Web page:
Top federal health officials told the House Energy and Commerce Committee on Tuesday that President Donald Trump never told them to slow down testing, despite the president's recent remarks suggesting he did.
“None of us have ever been told to slow down on testing. That just is a fact. In fact, we will be doing more testing,” Anthony Fauci, the director of the National Institute of Allergy and Infectious Diseases, said during the hearing.
Centers for Disease Control and Prevention Director Robert Redfield, FDA Commissioner Stephen Hahn and Assistant Secretary for Health Brett Giroir all similarly said they were not instructed to scale back testing. Giroir, who oversees the nation’s testing capacity, said he expects the United States will have the capacity to conduct 40 million to 50 million tests for the virus by the fall.
The officials’ assertions come after Trump said during a campaign rally in Tulsa Saturday he’d directed officials to slow down testing, an assertion that aides said was only made in jest. Asked about the comments on Tuesday, Trump said, “I don't kid.”
As Trump left for another trip to Phoenix Tuesday before the hearing began, Fauci said the nation’s current response to the COVID-19 pandemic had been a “mixed bag.”
“The New York metropolitan area, which has been hit extraordinarily hard, has done very well in bringing the cases down and using the guidelines that we have very carefully put together in a stepwise fashion to try and carefully reopen their city and their state,” Fauci said. "However, in other areas of the country, we’re now seeing a disturbing surge of infections…. And that’s something that I’m really quite concerned about.”
Redfield said the increased number of cases being reported across the country is driven partially by the nation’s growing number of tests, as Trump has pointed out, but said there’s also evidence of greater transmission in many communities.
“While overall [national] case counts are going down, several communities are seeing increased cases driven by multiple factors including increased testing, outbreaks and evidence of community transmission,” he said.
The officials urged people to be judicious about how they go out in public as states and cities lift restrictions, noting that the pandemic is still raging. Fauci said the next several weeks will be crucial to trying to get the virus under control.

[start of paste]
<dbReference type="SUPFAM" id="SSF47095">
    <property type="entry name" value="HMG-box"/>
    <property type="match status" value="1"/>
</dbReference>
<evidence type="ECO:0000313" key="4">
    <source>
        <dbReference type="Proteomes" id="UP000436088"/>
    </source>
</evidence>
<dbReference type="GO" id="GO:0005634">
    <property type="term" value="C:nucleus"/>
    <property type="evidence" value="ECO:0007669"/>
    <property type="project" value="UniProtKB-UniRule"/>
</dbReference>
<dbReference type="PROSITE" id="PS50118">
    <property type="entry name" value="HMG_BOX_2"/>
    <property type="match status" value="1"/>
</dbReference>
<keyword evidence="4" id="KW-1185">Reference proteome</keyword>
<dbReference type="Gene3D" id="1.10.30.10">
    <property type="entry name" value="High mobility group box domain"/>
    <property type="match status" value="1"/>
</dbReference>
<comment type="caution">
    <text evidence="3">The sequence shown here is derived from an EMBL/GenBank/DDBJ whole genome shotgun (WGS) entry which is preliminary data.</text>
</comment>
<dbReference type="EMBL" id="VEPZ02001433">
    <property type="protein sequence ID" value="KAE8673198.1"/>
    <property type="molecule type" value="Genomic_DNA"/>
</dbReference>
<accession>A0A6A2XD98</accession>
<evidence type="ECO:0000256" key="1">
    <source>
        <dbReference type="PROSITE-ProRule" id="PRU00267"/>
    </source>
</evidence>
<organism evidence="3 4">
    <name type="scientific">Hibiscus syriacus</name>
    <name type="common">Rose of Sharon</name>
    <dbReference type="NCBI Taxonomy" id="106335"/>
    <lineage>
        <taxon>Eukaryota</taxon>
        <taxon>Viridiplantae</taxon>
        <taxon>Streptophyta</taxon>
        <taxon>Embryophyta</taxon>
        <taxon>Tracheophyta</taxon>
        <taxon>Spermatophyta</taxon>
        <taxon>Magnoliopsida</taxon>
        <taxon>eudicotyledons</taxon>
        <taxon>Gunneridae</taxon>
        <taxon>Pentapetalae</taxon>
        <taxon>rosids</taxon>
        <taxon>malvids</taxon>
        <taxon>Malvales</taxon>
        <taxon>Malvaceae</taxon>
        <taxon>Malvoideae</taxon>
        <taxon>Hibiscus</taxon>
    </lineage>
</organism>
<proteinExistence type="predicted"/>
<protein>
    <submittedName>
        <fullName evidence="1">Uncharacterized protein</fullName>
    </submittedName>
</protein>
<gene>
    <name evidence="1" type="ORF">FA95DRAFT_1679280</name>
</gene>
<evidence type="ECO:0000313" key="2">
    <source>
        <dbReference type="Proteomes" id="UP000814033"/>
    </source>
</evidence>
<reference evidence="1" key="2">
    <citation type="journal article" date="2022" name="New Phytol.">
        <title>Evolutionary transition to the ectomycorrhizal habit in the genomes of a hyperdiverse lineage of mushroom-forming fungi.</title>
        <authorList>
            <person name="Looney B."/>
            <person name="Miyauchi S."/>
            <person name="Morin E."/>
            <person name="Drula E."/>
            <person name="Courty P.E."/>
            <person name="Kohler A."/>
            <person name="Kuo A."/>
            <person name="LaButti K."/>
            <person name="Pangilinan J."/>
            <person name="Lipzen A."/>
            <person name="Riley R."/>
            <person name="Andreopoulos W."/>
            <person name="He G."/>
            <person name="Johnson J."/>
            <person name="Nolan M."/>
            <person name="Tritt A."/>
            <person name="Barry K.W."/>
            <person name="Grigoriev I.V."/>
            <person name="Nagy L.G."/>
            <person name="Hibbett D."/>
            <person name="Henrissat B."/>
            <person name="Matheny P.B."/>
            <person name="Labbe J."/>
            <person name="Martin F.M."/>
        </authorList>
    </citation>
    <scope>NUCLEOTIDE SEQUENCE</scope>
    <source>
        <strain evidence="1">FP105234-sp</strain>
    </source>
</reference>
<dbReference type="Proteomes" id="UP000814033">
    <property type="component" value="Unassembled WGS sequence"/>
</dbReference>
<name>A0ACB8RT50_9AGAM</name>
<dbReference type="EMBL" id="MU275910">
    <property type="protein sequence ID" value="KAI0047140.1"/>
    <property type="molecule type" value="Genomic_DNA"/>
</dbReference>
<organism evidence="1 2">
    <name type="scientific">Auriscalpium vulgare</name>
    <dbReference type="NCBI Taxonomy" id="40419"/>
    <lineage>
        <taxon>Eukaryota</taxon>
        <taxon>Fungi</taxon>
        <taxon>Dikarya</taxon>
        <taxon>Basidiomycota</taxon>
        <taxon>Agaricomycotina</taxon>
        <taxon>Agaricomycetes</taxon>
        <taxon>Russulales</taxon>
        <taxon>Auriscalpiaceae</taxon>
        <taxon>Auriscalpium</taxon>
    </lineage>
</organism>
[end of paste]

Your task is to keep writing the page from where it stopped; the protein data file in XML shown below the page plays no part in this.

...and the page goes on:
Fauci said it was too soon to tell if a recent drop in the number of deaths from the virus is meaningful, noting that “deaths always lag considerably behind cases.”
He said that young people especially should be aware that the pandemic is ongoing and that they have a “dual responsibility” to protect others in their community, even if they’re not concerned about personally contracting the virus.
“What they need to appreciate is that they are a part of the process of dynamics of an outbreak, and although they themselves may perceive that they are at very low risk for something that would be deleterious to them, by propagating the process of the outbreak, they may be indirectly hurting people by infecting someone, who then infects someone who then infects someone who's vulnerable," he said.
Several committee members asked the panel about the prospects for schools to reopen this fall. Officials said that decisions would likely be made on a regional level and would vary across the country.
Fauci also said he expected that a vaccine could be available as soon as the end of this year, and that the risks that officials and pharmaceutical companies are taking to develop a vaccine are financial, not scientific. One vaccine candidate is poised to enter a Phase III study next month, he confirmed, with others to come in later months.
“Although you can never guarantee, at all, the safety and efficacy of a vaccine until you actually test it in the field, we feel cautiously optimistic, based on the concerted effort and the fact that we are taking financial risks — not risks to safety, not risks to the integrity of the science, but financial risks — to be able to be ahead of the game, so that when, and I believe it will be when and not if, we get favorable candidates with good results, we will be able to make them available to the American public,” Fauci said.
The CDC is currently determining who will be prioritized to receive a vaccine when one is available, Redfield said. That could vary on which candidate ultimately is available first, he said.
Redfield added that the CDC is urging people more than usual to get a flu vaccine this year as a way of trying to limit the burden on the health system during the traditional flu season if coronavirus cases are still rising.
“This fall, before the seasonal circulation of influenza increases, I encourage the American people to be prepared and to embrace flu vaccination with confidence for yourself, your families and the communities,” he said. “This single act will save lives.”